The church furnace was coal and wood burning, so often in very cold weather the church would be heated only on Saturday and Sunday. John Johanson, the janitor, would come Saturday morning, start the furnace, clean the church, stoke the furnace and come back Sunday morning. In very cold weather the choir and quartette (Vernon Larson, Ernest Ryner, Kalmar Klemesrud and S. O. Sorlien) would meet at the parsonage. Many committee meetings were held at the parsonage and the church office was in the parsonage until the addition to the church provided space for that.

For the landscaping of the church ground, Lawrence A. Olsen donated the land, Brede Wamstad donated the trees and men of the congregation came to plant the trees.

The Sorlien's lived at Meroa until March 1951, when they accepted a call to Hayward, Minnesota. The Sorlien children were: John, Naomi, Grace, Ruth, Paul, Lois and Eunice.


Rev. M. G. Berg:

The Rev. Merlen George and Luella Evelyn (Clauson) Berg and their family moved from New Ulm, Minnesota to serve RCLC Luther church in June 1951. They remained until 1956. Their children were: David, Miriam, and Meredith.


Rev. I. Z. Hyland:

In June of 1956, Pastor and Mrs. Irwin Z. (Mildred) Hyland and five children moved into the spacious colonial style parsonage. The cheese factory was still operating, as was a garage, but the store which had but a few years before been quite a hub of activity at certain times, was no more. Their children were Solveig, David, Paul, Mark and John. The family enjoyed their time at Rock Creek but by the fall of 1958, it became apparent that Pastor Hyland had a health problem, and the Lord took him home on September 13, 1959. Mrs. Hyland located a house in Forest City and moved the family into that new home on November 28, 1959.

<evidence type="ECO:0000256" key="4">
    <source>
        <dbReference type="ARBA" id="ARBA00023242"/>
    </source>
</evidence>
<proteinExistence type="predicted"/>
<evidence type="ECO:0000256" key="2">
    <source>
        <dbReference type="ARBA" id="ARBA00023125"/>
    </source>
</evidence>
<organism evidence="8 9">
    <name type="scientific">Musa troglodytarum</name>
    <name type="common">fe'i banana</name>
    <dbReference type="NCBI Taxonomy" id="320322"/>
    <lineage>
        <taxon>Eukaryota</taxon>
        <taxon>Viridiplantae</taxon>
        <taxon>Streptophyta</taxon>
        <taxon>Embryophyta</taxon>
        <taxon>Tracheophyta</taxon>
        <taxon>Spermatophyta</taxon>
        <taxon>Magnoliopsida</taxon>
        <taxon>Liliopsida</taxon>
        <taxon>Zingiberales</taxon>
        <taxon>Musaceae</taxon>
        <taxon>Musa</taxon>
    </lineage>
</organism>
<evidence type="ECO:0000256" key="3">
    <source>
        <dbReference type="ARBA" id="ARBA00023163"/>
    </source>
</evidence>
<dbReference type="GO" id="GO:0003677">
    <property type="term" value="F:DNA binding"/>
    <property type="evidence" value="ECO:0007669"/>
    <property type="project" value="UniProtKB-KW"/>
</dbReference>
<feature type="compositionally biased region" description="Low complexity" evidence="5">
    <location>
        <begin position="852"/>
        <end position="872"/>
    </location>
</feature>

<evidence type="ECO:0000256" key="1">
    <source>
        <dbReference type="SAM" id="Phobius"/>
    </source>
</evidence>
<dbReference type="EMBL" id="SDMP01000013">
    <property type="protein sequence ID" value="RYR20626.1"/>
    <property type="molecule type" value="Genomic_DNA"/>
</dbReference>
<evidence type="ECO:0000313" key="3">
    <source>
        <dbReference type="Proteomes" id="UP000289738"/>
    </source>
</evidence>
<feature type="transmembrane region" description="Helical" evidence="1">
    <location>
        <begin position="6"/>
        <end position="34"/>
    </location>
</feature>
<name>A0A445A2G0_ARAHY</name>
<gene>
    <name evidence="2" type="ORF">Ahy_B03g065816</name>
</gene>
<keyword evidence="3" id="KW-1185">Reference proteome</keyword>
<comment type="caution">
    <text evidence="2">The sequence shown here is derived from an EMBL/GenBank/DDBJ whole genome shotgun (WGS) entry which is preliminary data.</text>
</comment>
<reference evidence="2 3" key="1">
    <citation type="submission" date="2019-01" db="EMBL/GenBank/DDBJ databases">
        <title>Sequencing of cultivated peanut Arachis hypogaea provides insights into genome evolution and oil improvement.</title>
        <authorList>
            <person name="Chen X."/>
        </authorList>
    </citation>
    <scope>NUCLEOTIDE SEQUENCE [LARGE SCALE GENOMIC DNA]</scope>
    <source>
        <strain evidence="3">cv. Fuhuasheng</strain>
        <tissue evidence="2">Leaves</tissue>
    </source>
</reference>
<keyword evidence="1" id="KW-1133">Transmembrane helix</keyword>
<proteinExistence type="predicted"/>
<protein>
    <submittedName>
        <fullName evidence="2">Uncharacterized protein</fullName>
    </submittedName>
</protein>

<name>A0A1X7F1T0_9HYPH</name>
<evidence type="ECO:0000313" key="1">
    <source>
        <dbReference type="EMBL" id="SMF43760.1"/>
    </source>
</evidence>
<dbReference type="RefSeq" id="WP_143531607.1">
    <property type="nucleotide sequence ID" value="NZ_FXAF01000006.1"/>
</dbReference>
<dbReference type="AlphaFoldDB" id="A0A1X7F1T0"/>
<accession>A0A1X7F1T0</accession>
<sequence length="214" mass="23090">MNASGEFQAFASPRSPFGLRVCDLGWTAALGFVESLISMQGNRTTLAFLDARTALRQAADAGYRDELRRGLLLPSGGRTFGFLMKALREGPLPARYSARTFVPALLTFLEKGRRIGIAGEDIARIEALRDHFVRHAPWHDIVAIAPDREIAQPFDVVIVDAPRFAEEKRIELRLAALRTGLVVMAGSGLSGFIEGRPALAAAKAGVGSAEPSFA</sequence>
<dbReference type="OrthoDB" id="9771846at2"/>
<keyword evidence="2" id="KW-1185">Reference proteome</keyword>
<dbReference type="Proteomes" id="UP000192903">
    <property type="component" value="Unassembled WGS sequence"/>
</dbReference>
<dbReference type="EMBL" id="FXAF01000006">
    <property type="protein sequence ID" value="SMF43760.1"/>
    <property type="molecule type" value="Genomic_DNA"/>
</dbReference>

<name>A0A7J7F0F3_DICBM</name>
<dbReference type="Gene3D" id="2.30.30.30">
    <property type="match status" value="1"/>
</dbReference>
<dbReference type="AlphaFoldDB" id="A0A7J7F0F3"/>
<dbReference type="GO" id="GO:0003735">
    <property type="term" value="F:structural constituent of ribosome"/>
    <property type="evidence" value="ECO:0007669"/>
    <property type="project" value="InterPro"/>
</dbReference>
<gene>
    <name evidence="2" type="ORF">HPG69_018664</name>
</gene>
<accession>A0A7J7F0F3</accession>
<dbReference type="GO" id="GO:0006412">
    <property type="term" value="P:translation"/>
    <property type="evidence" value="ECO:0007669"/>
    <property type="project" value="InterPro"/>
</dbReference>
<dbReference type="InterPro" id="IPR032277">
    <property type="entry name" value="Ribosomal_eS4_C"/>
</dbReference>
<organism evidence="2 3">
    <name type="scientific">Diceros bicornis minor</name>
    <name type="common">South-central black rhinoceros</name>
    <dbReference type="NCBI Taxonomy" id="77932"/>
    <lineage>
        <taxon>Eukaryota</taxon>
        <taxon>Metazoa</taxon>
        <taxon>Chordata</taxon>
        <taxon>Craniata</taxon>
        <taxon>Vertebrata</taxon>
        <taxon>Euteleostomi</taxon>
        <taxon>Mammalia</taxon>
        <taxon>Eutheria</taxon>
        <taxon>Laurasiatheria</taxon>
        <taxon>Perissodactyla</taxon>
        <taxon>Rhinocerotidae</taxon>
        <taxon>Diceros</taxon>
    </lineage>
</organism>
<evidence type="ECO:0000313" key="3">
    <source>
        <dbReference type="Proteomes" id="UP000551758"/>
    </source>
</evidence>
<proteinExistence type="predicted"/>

Rev. John L. Quam:

The Quam family lived in the RCLC parsonage from October 1959 until May 1964. Their family consisted of Rev. John L. Quam, his wife, Marjorie (Kleven), Steven, Virginia, and Susan. They, too, enjoyed the years living in Meroa as their children were attending school in Osage.


Rev. Donald L. Berg: